Kitchenette Appears to Be Closing

“I understand Kitchenette at 156 Chambers is going out of business, looking to move out at the end of June,” said the anonymous tipster in a voicemail message. “You can take this as a reliable tip.”

About 15 minutes later—so it could be the same person, for all I know—Anthony posted this comment: “I saw what looked like brokers with a floor plan looking around the kitchen at Kitchenette on Chambers St. the other day. Are they going out of business?”

Kitchenette moved from W. Broadway to Chambers Street in 2006, and we know by now that businesses with a 10-year lease up for renewal are facing big rent increases. I stopped by the restaurant to ask, and the man behind the counter said I’d have to talk to owners Ann Nickinson and Lisa Hall next week, because that’s when they’d be back. So I called the sister restaurant in High Falls, thinking maybe they’d be there; the woman who answered took a message and chastised me for explaining why I was calling. (Talking to staffers about whether their employer is closing is something that does give me pause, but if I didn’t say why I was calling, the owners would probably assume I was trying to sell them something and ignore me.)

That’s where we were at when I asked someone in commercial real estate. “It was put on the market six days ago,” was the response.

UPDATE: A reader points out in the comments that when Kitchenette was founded in 1994, it was on the east side of W. Broadway between Warren and Murray; then it moved to the west side (at Warren, where West Broadway Cleaners is now); then to Chambers.



  1. Kitchenette actually had two locations (not simultaneously) on west Broadway- the original location was on the east side of the street between warren and Murray.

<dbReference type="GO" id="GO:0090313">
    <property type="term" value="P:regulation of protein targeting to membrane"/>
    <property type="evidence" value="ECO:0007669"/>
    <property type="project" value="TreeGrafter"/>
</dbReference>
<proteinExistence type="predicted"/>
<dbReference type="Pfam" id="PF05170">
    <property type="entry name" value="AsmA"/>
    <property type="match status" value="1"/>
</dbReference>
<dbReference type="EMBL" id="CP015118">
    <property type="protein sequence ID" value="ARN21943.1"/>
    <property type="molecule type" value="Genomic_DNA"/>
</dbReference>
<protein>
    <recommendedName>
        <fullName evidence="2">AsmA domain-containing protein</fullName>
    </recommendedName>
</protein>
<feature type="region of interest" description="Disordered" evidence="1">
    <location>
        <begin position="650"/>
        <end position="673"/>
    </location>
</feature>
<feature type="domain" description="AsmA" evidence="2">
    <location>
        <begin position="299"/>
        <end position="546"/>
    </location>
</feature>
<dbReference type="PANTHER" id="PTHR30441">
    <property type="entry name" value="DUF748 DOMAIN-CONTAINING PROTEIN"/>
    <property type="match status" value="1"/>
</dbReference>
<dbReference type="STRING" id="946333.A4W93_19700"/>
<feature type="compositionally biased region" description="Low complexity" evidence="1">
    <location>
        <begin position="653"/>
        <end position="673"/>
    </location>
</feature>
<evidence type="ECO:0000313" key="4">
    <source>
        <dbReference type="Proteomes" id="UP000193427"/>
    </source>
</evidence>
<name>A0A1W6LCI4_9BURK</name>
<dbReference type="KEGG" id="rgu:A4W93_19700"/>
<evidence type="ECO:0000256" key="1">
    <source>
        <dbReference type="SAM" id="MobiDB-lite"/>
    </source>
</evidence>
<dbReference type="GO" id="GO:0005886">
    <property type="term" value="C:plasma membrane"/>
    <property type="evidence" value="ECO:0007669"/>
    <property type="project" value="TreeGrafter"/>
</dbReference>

This is really sad news

  2. i’m almost embarrassed t tell people where i spent the last 10 years of my life. what a bloody cliche this place has become.

  3. I might have my story a little off because it has been years, but when Kitchenette moved from the east side of the street to the west, they helped their cooks to open The Little Place in the same space. They kept making crepes but added some Mexican food. Later they expanded to the space they have now. Well, had. The tragic fate of 2 of Tribeca’s much loved restaurants.

  4. When will NYC start supporting small businesses. The rents are just outrageous forcing out businesses like Kitchenette and Little Place. Basements now go for $14,000 a month.. Soon Tribeca will be the land of the rich with only high end and chain stores and restaurants just like any mall across the USA. It is a travesty that anything with charm or human scale is being pushed out of Manhattan in favor of places where only a few can afford to shop or eat such as has happened in Brookfield Place.
    Kichenette was a pioneer and helped make this a once great neighborhood. They did start in the smaller of the two Manges Avec Moi spaces then moved to Warren. They generously helped their cooks create the wonderful Little Bigger Place which is now having to move so that some developer can tear down the building and build another gigantic building which will probably have a Chipotle and a Gap. So much for the flavor of Tribeca.

  5. There is a bill in City Council right now that hopes to create some help when leases come up. Councilmember Chin discussed it at our last Downtown Progress Dem Club meeting in April. But I’ve heard nothing since even though MBP Gale Brewer supports it. Frankly, without some kind of commercial rent protections like lease arbitration Small businesses cannot survive. Businesses need a window of time to try to negotiate a fair increase and right now it’s your time’s up pay up or get out.
    We have to work to change that somehow or this city will lose whatever unique local vibrancy it once had.
    Jean Grillo, District Leader 66th AD, Downtown resident since 1972

  6. Rents rise when expenses rise. How about reducing the real estate taxes that have risen exponentially. Before punishing landlords, who will just turn around and offer shorter lease terms ,maybe the neighborhood that claims to be starved of goods and services should actually start shopping in their own neighborhood. Not Amazon or freshdirect. A business making money is going to be able to pay its rent.